• With all of the events going on in Manhattan, virtually every intersection I have ridden through over the past three days had a cop posted at it. I must say that a large percentage, perhaps most of them, don’t seem to understand traffic even when they are directing it. I’ve seen them jump into a traffic conflict and take an active role (including what struck me as some unwarranted screaming and threats) and then once the situation is resolved, simply walk away leaving everyone waiting to enter the intersection with no idea of whether to follow the light or wait for further directions from the officer. Other questionable practices include preferentially waving attractive female pedestrians through an intersection against the light with huge grins, and stopping to have discussions with other officers in the middle of an empty intersection and forgetting to wave any traffic through for one or even two cycles, even there is room for the traffic to clear the intersection and proceed. There were similar antics going on up near the television broadcast in Central Park at 5th Ave. and 97th Street last evening.

    One thing I will say: I wouldn’t think of taking a cab or bus in this traffic. I’ve been able to bike everywhere with only minimal delays. I got a laugh out of one cop directing traffic tis morning when I suggested, “wouldn’t this be easier if everyone was on a bike?”

  • I’ve stopped riding in the protected 8th Avenue northbound lane because of cars blowing the red left-turn light while I’m proceeding through my green.

    I thought this behavior would go away with time, but it hasn’t. So I still feel safer blasting up the middle.

  • Late to the party on this topic (been on a biking vacation all last week, Philly – Gettysburg – Philly).

    Here is one area that us Jersey folk have you city slickers across the Hudson beat. Just check out these stories about crosswalk stings in New Jersey-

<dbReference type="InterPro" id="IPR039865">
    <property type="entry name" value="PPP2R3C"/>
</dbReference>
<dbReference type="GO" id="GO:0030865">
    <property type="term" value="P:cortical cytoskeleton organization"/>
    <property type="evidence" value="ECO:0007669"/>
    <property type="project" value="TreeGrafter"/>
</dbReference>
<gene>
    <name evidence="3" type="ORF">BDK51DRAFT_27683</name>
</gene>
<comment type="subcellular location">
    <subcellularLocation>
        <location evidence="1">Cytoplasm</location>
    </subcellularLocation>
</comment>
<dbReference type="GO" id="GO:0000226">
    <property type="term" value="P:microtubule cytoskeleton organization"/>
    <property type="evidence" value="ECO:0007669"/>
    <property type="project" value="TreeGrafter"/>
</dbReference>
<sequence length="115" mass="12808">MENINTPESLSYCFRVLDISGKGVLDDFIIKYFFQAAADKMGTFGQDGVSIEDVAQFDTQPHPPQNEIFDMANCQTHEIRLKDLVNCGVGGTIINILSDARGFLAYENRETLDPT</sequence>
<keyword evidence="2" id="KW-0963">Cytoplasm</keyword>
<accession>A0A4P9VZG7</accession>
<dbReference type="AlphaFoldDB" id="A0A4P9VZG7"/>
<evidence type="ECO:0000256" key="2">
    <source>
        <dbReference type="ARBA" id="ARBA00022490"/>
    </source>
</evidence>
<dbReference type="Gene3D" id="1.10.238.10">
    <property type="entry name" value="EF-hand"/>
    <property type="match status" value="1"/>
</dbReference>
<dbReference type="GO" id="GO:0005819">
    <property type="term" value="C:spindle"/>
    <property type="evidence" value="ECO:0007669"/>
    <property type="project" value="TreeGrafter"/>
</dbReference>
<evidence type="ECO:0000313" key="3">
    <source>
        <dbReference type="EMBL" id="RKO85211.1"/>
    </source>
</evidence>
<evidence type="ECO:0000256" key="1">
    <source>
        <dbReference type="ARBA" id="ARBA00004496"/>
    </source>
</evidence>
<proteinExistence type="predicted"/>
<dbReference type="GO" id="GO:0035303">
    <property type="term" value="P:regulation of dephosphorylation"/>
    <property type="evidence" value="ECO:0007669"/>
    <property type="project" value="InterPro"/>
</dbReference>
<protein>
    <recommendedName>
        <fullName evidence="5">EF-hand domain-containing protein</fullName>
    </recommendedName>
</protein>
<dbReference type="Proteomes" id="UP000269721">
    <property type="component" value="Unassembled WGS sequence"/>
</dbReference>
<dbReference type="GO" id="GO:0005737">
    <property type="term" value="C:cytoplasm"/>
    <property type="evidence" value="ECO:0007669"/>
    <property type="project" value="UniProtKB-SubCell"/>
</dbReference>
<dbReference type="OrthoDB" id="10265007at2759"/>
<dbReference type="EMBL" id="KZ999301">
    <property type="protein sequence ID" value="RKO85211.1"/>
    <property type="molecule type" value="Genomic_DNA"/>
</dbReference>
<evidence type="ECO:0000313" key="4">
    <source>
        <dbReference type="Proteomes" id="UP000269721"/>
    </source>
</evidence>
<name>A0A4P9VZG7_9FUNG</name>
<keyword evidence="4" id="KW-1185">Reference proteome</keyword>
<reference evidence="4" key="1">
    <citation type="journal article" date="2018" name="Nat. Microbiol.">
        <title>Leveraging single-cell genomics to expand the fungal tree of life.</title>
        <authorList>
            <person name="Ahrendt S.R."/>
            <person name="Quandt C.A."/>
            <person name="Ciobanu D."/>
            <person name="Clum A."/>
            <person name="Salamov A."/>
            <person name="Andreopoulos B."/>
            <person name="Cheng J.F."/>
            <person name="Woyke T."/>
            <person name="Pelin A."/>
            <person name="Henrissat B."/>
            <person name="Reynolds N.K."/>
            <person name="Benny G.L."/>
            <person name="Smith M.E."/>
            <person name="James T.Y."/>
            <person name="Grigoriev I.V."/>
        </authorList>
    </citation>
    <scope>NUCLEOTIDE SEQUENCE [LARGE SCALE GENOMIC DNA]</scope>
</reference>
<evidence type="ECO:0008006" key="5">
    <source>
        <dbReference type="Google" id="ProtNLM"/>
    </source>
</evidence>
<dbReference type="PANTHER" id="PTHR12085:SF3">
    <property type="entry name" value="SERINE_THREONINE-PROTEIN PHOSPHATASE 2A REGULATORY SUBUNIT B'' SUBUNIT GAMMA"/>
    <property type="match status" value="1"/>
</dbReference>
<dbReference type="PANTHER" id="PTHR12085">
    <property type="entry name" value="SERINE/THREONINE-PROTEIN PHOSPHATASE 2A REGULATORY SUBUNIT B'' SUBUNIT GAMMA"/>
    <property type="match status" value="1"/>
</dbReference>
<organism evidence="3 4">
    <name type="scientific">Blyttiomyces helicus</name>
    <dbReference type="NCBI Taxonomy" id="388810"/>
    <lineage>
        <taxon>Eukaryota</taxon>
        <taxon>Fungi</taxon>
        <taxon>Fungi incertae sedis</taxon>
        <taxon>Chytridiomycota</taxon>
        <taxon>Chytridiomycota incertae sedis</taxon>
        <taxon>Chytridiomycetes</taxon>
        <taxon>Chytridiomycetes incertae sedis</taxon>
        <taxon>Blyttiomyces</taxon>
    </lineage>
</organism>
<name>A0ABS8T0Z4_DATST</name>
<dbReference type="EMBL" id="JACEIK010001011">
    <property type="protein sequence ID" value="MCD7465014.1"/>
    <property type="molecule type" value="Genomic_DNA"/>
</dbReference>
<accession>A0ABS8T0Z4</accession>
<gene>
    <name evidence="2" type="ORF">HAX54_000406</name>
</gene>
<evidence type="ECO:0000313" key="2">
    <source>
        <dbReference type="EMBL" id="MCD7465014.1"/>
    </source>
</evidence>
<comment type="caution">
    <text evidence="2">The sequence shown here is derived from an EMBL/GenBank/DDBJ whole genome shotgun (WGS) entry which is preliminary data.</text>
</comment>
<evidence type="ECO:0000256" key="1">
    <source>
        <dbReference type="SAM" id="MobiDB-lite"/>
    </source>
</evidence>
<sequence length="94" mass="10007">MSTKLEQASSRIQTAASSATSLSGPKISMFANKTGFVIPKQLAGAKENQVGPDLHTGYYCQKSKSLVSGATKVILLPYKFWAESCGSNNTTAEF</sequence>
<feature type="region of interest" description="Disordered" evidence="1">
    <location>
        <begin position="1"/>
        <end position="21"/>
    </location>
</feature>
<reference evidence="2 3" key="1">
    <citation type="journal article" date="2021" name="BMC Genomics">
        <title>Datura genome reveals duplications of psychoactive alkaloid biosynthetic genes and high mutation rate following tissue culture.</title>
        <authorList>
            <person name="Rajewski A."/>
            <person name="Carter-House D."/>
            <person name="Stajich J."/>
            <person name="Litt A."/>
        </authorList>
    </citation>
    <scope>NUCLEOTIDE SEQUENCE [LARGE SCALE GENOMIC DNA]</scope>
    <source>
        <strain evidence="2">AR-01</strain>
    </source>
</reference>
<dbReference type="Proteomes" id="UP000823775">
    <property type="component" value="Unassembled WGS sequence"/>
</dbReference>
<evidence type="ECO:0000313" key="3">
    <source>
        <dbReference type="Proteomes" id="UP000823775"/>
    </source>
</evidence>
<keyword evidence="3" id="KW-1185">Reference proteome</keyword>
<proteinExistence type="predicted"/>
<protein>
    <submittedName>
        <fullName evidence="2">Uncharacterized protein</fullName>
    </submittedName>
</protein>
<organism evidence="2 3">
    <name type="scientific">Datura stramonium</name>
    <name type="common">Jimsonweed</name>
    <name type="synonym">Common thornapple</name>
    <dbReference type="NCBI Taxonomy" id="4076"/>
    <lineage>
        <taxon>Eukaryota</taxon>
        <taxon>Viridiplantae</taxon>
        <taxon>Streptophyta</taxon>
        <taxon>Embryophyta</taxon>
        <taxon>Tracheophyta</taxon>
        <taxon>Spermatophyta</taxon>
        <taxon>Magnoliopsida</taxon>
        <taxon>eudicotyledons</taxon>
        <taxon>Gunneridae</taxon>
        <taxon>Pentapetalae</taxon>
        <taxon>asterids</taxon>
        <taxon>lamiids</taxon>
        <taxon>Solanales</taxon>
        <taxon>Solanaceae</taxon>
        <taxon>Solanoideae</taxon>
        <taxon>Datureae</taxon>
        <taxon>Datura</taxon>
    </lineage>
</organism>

700 in S.J. warned or ticketed in crosswalk stings
    Courier-Post • Wednesday, September 2, 2009

    Police operation in Salem shows just how many drivers disregard peds in crosswalks
    Salem County News • Wednesday, September 23, 2009

    Vineland now yielding to pedestrians
    The News of Cumberland County • Friday, September 25, 2009

    Lawless pedestrians, you’re next
    (interesting comments, people give a good reason for walking in the street)
    Montclair Times • Thursday, September 17, 2009

    Sweep by (Hawthorne) police targets drivers
    (second half of article is about Yield to Pedestrian sting operation)
    The Gazette (Hawthorne Edition) • Thursday, September 17, 2009

    Cops use decoy to test crosswalk compliance in Medford
    The Central Record • Thursday September 10, 2009

    And this is just a few of them. There are dozens more stories from over the summer!



What Will It Take for Sacramento to Make Walking Safer in Poor Neighborhoods?

Police and city planners in Sacramento have come under scrutiny in the weeks since police were caught on tape assaulting Nandi Cain, Jr., a black man, during a jaywalking stop. Cain, who was legally using an unmarked crosswalk, has since filed a civil rights lawsuit against the city. Now, reporters are looking into why there are so few marked crosswalks in one of Sacramento's poorest areas.